Qualitative research is what I am passionate about, and what I know best. I didn't start this project to make a fortune, but because I felt software was holding people back from better understanding the world, and that was a gap in the market (my pain point).


2. Advice is free, but guidance is invaluable
Fortunately, it's really easy to get advice and support. Government initiatives (at least in Scotland and the UK) provide lots of basic training workshops and materials for free. We've benefited from advice from Business Gateway and Scottish Enterprise and their partners on strategy, funding, IP, you name it. However, these people won't tell you what to do, and obviously don't have very specific knowledge for your industry.


That is where our great mentors have come in, with knowledge from our specific area (software) and in working with our main markets (public sector and academic). This allowed us to plan a lot better, and make much more realistic projections about things like conversion rates, lead times, and even cultural differences selling abroad.



3. Awareness is everything
Insulting though it may be, people don't go out looking for your product. They are looking for a solution to that problem, and at first they don't know your name is Quirkos. They search for 'qualitative analysis software' in Google, go to qualitative research conferences, and read journals on all manner of related disciplines. It is never enough to 'build it and they will come' – you have to go to where your potential users will be.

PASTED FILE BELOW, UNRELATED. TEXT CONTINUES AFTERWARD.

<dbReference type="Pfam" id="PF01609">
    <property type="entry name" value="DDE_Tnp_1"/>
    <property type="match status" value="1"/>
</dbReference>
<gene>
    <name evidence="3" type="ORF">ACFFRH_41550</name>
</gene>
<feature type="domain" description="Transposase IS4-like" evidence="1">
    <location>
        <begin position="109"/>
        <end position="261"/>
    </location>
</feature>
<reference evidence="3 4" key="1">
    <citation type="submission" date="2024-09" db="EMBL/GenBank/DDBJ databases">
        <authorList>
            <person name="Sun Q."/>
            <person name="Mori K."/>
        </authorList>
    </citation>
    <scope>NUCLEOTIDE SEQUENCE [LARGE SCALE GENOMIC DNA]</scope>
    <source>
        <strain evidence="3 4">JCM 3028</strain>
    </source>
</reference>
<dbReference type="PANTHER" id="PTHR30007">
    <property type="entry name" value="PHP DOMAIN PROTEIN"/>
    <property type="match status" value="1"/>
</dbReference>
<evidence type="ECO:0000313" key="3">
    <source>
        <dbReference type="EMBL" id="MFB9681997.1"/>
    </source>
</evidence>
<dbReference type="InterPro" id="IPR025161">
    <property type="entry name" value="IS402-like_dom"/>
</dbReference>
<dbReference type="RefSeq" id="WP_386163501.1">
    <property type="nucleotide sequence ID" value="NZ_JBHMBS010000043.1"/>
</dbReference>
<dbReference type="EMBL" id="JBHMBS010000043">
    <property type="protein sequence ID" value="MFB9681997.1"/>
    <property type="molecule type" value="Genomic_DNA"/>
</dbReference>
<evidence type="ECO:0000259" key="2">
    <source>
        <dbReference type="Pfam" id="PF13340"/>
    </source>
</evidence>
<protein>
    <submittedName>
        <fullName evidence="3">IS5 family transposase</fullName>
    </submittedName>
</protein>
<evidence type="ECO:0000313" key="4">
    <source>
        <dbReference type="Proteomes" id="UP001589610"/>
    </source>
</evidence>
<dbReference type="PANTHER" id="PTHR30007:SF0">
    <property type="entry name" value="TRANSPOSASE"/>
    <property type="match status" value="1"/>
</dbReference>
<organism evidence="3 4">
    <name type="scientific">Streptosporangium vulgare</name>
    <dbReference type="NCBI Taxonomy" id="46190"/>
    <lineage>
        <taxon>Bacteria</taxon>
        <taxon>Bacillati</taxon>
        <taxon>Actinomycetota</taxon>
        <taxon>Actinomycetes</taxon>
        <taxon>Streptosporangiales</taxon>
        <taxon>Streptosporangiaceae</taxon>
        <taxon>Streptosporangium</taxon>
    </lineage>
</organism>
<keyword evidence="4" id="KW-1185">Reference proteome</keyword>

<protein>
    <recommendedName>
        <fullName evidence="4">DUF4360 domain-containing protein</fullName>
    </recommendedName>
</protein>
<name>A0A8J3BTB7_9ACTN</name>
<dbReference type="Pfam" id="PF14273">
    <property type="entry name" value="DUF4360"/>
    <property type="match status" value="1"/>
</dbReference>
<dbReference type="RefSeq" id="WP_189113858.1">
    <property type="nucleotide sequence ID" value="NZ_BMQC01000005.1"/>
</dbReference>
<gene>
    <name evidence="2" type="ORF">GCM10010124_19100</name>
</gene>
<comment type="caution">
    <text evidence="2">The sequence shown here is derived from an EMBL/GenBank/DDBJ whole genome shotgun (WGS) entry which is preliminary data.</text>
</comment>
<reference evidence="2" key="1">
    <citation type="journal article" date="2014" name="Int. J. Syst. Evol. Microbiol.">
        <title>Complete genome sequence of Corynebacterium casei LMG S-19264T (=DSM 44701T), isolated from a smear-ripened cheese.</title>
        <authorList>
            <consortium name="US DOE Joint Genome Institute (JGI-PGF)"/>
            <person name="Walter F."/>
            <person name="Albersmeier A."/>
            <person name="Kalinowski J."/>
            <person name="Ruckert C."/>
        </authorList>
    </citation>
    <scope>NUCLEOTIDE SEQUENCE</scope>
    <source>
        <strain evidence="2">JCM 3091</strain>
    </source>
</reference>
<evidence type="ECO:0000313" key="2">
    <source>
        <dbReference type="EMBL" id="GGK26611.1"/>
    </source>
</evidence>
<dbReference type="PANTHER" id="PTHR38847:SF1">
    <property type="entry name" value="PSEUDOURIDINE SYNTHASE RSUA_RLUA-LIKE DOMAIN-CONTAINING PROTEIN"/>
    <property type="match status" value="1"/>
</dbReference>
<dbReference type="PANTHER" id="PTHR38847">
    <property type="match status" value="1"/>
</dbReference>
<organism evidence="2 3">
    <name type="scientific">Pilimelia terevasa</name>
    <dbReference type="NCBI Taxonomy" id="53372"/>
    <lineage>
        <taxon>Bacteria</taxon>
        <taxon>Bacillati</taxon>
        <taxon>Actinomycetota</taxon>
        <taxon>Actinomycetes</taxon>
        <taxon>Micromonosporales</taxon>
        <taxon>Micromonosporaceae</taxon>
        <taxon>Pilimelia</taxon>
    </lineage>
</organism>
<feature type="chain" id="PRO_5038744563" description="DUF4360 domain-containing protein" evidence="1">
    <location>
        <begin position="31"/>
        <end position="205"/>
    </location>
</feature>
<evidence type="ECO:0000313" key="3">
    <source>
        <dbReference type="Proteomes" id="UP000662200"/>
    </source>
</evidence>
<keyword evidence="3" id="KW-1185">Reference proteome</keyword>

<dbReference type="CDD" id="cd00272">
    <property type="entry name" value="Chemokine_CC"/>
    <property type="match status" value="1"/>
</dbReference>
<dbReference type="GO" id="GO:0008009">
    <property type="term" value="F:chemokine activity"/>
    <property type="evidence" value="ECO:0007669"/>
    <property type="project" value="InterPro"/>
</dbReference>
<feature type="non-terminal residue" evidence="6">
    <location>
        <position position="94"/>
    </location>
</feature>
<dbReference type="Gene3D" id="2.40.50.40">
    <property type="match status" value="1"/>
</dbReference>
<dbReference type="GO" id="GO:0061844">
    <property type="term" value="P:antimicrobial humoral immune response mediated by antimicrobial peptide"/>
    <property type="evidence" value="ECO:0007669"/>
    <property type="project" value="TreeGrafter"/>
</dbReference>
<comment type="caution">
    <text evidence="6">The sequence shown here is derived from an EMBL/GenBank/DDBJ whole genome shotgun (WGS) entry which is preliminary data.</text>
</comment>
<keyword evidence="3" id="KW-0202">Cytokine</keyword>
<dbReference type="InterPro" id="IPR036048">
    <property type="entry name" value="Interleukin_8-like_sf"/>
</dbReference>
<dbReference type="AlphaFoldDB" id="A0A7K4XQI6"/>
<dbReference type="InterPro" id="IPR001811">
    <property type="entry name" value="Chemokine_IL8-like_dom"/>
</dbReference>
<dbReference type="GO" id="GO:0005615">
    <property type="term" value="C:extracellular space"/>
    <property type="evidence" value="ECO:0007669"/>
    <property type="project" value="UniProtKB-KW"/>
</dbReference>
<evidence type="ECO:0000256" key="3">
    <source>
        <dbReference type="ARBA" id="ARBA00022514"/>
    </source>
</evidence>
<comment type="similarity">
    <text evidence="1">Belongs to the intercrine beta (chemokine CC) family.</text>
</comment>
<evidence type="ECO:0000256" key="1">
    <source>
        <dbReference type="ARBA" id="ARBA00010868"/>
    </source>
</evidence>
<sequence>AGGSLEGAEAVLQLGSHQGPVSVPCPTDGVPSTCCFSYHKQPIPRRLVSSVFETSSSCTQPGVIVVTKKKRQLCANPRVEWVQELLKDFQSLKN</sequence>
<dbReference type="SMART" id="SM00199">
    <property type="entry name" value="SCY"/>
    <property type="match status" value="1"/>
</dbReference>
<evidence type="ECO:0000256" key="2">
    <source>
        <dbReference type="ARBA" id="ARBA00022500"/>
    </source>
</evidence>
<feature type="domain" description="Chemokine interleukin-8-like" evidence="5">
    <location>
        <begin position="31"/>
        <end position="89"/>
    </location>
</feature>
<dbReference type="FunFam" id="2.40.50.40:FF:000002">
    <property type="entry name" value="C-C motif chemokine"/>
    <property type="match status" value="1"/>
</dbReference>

Awareness is just the first step, then you need people to believe that you can help them. That can only be done by yourself to a certain extent, word of mouth and recommendations are much more important than corporate-sponsored hearsay. That's why I think that quality and customer happiness are so important, because people don't really believe what they read in adverts (I know I don't).



4. You ultimately invest in yourself
The last few years have been a roller-coaster, but I have learned so much. I learnt about running a business, accounting, tax, sales, marketing, search engine optimisation, PHP, Javascript, SSL certification, social media, software testing, promotional printing, exhibitions, conferences, planning, strategy, and on and on.